by guest contributor Jack Baldwin
A small, yet important point to make regarding political discourse: do not believe anyone that purports to be speaking from pure objectivity. I am certain I am not speaking to anything more than a tiny minority. Yet, as appeals to authority have increasingly been taken less and less seriously (since the day someone first wondered if that dude is telling the truth that he is delivering the word of God), I do believe this point raises some broadly encompassing questions about our biases.
Without trying to sound philosophical, and without linking you to the plethora of scientific studies exploring this idea, it is safe to assume that every human being on planet earth experiences life in different ways, and our experiences all lend themselves to shaping our worldview. When we experience or consider something new, the subject in question is immediately sent to consult with the experiences already stored as memories in our heads. Only after being held up to scrutiny at the mercy of our previous experiences, and our feelings towards them, will our initial feelings towards the new experience be defined.
Our past experiences shape our biases, which act as lenses in front of our eyes. Everything we see is interpreted after being filtered through the lenses of our bias. For example, an individual that has been a victim of domestic violence is likely to immediately sympathise with another proposed victim, before details of the case have been made public. Meanwhile, an individual falsely accused of domestic violence in the past would be more likely to immediately sympathise with the proposed perpetrator. Ergo, one situation can appear entirely different, and invoke different responses from two perfectly rational people, with access to the exact same limited information, due to their biases.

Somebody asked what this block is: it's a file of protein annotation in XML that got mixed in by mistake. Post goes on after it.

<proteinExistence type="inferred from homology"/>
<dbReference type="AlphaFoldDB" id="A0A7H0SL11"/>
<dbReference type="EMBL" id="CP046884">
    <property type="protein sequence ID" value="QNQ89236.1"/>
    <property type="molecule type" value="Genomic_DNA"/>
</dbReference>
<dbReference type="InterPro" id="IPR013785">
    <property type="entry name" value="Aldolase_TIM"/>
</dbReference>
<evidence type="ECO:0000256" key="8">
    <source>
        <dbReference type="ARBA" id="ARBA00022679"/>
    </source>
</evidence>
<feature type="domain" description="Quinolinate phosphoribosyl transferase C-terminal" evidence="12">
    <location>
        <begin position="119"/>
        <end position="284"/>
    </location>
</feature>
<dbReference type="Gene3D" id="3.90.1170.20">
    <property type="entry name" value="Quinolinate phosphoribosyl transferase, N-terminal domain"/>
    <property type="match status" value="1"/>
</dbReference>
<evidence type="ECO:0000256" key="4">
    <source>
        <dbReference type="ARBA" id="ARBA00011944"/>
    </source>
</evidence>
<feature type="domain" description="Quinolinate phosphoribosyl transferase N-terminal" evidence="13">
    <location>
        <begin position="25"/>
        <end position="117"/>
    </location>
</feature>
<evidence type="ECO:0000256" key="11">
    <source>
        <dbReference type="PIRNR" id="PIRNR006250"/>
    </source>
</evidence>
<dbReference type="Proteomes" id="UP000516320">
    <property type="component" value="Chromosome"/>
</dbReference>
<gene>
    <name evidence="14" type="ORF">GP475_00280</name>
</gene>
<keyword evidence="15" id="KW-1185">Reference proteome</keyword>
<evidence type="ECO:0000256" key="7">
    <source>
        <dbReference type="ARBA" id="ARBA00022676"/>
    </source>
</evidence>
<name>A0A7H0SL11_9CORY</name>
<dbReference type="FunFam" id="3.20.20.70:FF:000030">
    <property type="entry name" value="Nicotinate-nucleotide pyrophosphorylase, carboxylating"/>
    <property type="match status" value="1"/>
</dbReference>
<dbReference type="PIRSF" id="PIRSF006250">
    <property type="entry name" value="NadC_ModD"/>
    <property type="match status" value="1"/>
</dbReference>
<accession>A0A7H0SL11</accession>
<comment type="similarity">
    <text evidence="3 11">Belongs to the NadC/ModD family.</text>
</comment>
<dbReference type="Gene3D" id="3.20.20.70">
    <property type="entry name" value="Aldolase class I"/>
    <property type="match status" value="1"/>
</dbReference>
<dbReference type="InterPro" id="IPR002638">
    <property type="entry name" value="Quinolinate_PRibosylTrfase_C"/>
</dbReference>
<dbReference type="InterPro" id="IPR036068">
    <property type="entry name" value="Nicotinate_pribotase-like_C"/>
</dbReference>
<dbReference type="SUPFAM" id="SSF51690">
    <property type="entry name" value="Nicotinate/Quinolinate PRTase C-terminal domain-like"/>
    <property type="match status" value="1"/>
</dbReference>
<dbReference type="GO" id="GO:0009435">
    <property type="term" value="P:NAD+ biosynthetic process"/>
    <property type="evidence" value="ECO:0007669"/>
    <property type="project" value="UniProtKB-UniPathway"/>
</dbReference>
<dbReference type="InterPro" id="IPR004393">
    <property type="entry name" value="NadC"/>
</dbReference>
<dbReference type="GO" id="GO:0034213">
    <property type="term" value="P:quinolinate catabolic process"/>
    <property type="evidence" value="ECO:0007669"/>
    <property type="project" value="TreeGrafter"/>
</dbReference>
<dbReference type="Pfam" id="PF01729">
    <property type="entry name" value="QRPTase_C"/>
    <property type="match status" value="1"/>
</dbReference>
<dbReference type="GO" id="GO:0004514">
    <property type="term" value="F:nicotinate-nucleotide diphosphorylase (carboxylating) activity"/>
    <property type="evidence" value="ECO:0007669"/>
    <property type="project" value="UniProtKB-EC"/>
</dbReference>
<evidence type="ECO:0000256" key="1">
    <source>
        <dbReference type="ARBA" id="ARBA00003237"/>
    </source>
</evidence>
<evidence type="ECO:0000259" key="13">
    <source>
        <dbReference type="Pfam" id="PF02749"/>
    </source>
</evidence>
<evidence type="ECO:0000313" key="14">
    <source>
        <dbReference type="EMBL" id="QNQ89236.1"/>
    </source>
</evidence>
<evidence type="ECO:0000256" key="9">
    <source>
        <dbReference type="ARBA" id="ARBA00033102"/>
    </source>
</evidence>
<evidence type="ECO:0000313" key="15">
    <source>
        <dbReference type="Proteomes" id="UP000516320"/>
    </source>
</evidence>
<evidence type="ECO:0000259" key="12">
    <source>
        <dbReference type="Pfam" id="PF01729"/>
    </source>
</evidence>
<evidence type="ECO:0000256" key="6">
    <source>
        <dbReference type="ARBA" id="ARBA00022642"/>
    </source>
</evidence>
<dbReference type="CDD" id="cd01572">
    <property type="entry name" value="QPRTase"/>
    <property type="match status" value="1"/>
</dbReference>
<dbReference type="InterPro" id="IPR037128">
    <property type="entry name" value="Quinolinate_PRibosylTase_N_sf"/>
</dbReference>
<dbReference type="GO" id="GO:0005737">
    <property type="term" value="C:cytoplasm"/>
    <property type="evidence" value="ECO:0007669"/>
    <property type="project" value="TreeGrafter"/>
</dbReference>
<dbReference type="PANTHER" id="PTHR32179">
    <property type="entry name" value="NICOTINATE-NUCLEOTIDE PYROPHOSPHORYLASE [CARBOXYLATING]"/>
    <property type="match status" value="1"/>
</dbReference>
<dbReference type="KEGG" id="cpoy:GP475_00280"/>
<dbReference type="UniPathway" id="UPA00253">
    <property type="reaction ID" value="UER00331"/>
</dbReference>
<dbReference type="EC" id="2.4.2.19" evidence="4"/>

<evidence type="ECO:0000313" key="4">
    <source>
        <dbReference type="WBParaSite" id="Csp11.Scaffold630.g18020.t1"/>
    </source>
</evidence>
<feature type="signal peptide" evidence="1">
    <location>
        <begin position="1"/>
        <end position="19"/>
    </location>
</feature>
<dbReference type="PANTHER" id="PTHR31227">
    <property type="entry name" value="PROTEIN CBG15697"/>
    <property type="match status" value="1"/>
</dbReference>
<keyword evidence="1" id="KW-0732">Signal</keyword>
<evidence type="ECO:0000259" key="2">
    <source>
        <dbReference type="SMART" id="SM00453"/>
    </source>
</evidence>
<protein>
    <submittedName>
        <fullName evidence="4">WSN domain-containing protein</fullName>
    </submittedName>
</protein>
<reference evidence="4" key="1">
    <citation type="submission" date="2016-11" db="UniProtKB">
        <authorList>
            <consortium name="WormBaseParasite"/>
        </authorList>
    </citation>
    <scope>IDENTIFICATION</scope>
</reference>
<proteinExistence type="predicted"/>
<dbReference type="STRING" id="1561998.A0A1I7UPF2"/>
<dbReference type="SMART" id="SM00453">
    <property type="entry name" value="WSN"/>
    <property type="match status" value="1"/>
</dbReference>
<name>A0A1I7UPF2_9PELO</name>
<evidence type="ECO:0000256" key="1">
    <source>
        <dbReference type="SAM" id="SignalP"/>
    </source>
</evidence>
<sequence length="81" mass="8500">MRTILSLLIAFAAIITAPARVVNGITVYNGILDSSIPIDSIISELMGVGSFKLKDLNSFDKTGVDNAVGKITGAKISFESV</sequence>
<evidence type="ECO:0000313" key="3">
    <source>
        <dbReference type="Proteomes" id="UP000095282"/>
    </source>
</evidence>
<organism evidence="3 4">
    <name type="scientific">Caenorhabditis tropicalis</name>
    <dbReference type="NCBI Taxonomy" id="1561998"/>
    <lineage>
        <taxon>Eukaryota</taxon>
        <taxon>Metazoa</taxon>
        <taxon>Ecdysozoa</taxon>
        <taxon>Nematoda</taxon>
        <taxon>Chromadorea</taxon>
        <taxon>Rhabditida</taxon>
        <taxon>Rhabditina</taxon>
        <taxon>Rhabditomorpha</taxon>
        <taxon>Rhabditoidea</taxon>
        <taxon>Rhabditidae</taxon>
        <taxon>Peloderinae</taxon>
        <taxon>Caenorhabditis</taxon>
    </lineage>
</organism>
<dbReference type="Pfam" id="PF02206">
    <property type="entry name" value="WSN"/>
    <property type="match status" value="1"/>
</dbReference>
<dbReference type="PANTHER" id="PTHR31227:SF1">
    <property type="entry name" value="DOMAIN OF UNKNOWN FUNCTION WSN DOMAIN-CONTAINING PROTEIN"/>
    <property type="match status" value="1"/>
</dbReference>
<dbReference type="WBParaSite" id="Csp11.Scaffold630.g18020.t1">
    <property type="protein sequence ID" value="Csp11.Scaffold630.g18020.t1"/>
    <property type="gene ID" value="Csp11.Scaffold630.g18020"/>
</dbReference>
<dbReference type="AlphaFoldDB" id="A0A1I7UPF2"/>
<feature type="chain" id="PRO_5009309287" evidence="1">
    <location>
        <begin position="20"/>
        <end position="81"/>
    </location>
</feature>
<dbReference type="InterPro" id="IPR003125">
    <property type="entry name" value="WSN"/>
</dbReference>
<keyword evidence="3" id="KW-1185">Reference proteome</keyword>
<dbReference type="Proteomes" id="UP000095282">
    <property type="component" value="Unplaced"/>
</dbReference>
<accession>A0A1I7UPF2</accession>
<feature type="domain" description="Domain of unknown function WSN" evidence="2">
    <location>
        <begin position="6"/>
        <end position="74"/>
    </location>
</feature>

Some experiences will have incurred with minimal direct intent from the individual, while other experiences are the opposite. An individual that has read up on the theories of Thomas Sowell, is far more likely to criticise the policies of UK Labour party leader Jeremy Corbyn, than an individual that has read up on the theories of Karl Marx.
Do ask yourself, when it comes police brutality, do you immediately sympathise with the proposed victim, who may well have been pointing a gun at police, or with the proposed perpetrator, who may well have been able to resolve the situation through peaceful means? When it comes to raising the minimum wage, do you immediately sympathise with those you feel deserve a pay rise, or with the businesses that will not be able to cope with the higher costs? When it comes to counter terrorism, do you sympathise with the accused, whose human rights may be at stake, or with the potential future victims whose lives are at stake?
While it is important we are somewhat aware of the knee jerk reactions we have to any particular issue, our bias goes much further. When setting out to look into an issue, attempting to pursue objectivity, the angle with which we approach our research is again influenced by our biases. So, when it comes to finding out more information on a topic, do you set out to prove (x) or (y)? Do you notice a pattern in what you are setting out to prove?
I, myself, hold a conservative and libertarian bias. As it stands, the subjects in which criticism will be on my immediate agenda are: the government, collectivism, socialism, religion, feminism, post-modernity and hegemony. The subjects in which praise will be on my immediate agenda are: capitalism, the free market, individualism, nationalism and free speech.
Please be aware, given the nature of the human experience, we are incapable of objectivity. This is nothing to be scared or ashamed of, as it is not inherently a bad thing. Therefore, it makes far more sense to be honest with yourself and others with where your biases lie. Embrace and empathise with your subjectivity, embrace and empathise with your intellectual imperfection. You will find that those you engage in with political discourse will be far more likely to be honest, and to embrace and empathise with you.